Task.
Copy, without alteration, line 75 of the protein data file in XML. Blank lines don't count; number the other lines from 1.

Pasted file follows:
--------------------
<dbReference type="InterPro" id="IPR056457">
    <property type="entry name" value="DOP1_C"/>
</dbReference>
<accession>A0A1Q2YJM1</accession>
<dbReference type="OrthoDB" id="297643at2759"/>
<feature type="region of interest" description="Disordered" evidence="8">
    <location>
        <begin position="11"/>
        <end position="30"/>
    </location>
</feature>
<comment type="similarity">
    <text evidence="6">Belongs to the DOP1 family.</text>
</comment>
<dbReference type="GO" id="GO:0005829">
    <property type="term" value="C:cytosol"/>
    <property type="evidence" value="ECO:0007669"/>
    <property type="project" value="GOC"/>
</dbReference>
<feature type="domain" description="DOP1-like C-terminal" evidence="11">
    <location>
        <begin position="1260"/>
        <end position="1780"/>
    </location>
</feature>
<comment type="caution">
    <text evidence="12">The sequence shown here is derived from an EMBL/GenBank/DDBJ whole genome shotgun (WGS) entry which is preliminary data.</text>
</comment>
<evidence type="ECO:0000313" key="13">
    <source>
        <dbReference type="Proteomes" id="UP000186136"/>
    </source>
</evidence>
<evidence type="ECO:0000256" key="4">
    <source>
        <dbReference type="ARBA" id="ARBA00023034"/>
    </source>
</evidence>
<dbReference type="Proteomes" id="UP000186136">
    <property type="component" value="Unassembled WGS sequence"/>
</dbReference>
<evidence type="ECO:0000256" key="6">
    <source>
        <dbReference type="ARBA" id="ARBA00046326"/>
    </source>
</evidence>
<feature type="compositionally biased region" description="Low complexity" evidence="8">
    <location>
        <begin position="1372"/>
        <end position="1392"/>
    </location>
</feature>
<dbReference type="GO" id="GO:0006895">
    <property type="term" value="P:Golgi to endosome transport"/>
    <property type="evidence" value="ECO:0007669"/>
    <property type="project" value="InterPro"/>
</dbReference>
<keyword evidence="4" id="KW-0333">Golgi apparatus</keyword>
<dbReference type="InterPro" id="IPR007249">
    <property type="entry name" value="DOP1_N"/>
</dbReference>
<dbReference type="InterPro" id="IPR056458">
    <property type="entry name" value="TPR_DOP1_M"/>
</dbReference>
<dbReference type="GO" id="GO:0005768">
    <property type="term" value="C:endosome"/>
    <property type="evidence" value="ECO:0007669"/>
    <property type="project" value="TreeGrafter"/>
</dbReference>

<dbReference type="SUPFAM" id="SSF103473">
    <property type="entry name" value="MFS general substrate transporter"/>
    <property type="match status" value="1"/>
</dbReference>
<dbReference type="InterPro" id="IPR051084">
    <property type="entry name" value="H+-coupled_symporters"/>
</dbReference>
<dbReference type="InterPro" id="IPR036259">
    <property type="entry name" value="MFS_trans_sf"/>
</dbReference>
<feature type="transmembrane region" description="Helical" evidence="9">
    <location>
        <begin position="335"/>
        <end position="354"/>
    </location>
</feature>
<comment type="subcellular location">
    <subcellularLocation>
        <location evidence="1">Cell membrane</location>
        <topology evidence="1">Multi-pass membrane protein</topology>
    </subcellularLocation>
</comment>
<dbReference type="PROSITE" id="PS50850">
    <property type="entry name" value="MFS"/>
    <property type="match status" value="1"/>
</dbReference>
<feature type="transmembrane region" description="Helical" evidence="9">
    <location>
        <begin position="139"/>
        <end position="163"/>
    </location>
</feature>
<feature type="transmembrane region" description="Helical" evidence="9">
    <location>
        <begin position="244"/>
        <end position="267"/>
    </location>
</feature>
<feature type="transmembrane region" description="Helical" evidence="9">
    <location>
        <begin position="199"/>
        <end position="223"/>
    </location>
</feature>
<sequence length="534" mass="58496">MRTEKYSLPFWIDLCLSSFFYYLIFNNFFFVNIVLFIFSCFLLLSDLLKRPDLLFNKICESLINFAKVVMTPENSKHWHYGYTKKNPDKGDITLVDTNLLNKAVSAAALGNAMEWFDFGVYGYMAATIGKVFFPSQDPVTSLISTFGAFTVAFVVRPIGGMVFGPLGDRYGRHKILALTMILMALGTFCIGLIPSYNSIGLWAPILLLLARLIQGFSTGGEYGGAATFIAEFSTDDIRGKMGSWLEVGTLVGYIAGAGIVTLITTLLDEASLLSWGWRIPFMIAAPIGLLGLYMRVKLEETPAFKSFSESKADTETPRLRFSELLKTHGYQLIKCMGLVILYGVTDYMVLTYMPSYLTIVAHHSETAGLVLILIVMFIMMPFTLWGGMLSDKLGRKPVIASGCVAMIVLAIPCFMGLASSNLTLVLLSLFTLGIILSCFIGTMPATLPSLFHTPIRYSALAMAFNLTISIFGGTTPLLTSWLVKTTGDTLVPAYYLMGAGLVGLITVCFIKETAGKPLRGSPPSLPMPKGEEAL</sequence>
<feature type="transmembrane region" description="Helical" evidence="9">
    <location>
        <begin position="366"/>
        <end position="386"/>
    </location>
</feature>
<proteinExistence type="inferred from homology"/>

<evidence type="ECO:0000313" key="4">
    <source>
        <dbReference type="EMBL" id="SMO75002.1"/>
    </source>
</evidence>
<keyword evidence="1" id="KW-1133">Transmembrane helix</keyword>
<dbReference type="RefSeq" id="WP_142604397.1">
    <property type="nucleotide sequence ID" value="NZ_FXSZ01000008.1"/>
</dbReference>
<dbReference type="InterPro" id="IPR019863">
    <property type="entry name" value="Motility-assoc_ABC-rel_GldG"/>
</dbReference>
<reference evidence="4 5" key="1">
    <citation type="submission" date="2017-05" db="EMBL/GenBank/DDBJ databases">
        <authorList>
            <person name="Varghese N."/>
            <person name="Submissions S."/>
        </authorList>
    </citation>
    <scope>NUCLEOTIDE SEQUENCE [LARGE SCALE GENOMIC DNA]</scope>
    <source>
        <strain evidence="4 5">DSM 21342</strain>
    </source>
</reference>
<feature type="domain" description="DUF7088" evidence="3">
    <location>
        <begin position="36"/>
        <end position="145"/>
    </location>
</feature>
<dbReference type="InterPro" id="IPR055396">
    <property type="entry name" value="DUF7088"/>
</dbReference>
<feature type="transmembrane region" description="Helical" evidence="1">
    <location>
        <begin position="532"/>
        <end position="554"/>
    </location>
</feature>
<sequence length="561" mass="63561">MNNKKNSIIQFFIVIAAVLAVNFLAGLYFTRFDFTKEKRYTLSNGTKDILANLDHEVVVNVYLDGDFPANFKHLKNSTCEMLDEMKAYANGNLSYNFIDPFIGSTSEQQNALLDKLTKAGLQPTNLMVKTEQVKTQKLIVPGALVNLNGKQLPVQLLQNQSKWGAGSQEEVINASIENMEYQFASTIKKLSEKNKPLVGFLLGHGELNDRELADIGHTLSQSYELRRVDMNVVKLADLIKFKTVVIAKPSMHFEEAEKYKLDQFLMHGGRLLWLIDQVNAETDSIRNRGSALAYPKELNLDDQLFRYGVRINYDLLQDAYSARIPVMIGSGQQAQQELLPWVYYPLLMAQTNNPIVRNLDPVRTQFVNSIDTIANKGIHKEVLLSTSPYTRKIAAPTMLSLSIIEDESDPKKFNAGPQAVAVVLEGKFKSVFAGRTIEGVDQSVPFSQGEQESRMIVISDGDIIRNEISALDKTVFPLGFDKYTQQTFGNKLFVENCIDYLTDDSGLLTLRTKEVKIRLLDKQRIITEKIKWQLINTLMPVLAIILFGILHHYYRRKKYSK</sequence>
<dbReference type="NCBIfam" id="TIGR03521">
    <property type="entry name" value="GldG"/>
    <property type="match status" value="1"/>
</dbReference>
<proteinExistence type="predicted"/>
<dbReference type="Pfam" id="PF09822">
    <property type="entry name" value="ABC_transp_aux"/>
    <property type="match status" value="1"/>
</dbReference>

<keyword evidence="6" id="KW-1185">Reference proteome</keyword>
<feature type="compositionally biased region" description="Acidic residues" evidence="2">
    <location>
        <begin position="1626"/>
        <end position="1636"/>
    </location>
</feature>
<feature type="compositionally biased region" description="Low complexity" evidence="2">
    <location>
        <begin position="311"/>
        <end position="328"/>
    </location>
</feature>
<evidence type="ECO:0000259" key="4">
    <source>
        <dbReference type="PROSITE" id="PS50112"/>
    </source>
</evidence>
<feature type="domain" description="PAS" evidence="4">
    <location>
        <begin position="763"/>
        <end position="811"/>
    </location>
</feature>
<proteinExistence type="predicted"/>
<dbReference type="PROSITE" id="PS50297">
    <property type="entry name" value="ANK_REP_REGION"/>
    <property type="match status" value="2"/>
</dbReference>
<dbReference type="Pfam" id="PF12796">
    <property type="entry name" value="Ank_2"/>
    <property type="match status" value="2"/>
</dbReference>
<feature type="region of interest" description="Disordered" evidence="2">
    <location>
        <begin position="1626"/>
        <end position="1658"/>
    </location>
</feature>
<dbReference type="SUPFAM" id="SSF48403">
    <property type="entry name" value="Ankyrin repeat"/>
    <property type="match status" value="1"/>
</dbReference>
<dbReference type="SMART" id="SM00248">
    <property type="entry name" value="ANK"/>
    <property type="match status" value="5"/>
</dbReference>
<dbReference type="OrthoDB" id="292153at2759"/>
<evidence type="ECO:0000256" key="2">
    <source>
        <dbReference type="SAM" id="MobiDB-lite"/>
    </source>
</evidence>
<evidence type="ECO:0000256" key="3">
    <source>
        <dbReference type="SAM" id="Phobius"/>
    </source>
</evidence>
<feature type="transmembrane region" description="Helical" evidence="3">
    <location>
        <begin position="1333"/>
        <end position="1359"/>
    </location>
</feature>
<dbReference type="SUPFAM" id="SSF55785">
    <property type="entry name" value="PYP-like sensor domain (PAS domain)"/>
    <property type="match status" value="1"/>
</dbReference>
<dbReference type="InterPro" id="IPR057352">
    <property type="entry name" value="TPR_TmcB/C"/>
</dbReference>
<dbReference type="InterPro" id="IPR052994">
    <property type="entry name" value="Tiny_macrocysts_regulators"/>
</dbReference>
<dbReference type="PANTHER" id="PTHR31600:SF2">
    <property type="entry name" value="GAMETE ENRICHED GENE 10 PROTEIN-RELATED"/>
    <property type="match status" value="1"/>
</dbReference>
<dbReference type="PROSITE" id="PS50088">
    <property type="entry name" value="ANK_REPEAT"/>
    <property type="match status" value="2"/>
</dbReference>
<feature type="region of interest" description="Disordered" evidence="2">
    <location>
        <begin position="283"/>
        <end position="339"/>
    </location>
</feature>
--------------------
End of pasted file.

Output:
    <property type="entry name" value="H+-coupled_symporters"/>